There has been a lot of talk as of late regarding the financial abilities of youngsters in the property market.
Specifically, those sub-30 year olds trying to get their hands on their first home are finding it much tougher than their peers from previous generations.
A number of reasons can be found why this may be the case.
Despite having interest rates at multi-decade lows and property prices receding for the past handful of years, these property price levels are still quite difficult to reach from an affordability point of view, given the intense employment situation and larger debt obligations (ie student loans), which make it tougher for financial institutions to approve bonds.
In contrast, the age group above that, being the 31-45 year olds, seems to have a more solid base to provide the financial backing (whether in form of deposit or affordability to pay off the bond) and are actually the ones topping the first-time buyer data, thanks to lower property prices and easier access to financing by the financial institutions.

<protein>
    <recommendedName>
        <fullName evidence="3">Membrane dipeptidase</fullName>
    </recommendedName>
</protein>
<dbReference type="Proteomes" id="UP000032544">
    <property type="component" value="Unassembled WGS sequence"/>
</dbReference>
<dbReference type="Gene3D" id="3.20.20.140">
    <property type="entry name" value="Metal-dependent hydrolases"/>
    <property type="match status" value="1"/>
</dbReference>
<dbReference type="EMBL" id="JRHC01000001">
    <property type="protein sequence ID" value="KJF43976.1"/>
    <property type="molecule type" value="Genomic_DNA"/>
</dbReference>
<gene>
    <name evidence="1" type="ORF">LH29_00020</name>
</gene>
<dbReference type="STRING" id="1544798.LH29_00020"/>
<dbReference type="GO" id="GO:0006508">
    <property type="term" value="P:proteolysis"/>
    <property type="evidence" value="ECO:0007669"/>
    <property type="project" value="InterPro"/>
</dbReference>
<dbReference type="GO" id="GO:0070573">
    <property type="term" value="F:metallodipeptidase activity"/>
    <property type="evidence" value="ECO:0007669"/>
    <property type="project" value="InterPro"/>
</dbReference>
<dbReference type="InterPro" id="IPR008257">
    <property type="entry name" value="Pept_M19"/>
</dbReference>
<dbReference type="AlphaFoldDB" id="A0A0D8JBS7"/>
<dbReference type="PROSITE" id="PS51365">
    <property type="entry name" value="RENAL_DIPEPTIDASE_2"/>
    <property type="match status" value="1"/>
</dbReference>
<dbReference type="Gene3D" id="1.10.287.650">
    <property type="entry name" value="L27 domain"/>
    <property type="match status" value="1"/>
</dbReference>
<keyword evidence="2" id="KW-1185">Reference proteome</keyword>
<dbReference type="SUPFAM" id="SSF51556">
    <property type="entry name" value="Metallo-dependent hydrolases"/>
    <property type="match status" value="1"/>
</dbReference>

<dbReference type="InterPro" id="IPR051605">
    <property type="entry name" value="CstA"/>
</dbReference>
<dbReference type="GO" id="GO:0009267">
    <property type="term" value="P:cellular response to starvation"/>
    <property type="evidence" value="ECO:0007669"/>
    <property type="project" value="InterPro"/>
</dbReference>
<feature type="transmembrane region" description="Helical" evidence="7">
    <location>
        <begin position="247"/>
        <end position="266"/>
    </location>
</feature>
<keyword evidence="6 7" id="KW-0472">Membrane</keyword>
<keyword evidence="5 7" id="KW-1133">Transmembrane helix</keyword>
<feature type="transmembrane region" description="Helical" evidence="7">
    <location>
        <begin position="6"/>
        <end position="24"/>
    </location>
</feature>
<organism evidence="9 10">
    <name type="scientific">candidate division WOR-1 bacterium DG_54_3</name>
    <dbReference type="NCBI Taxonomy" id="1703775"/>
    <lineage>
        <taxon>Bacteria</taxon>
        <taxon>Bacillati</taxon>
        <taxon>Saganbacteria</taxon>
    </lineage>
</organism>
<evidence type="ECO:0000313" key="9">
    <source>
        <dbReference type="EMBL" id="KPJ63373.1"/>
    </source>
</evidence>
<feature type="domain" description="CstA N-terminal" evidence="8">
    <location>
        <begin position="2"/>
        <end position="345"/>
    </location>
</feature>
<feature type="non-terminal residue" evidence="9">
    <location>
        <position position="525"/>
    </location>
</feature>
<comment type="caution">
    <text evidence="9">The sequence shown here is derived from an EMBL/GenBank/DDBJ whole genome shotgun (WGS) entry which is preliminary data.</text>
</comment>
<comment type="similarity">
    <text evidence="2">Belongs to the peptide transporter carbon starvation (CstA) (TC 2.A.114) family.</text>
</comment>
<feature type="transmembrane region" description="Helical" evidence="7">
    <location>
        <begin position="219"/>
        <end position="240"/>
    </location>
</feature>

Besides this above-mentioned Generation-X doing the buying, 2011 data imply that we have the Baby Boomer generation turning over their property as well and getting themselves another one. Whatever proceeds they generate from these sales, in combination with savings, allow for the Baby Boomers to up/downgrade their living circumstances.
Finally, the Deeds Office data suggest that barely 15% of first-time buyers were found in the sub-30 year old category. Looking across the pond in the United States, surveys indicate that almost 50% of youngsters find themselves worse off financially than their Baby Boomer parents. And only 20% actually believe they’re better off than their parents.
Bottom line: even though buyers can be found out there, the youngest home buyer category won’t be the one participating yet. So, despite preferring to own vs. rent, they will have to save longer and postpone their home ownership dreams before making the big step.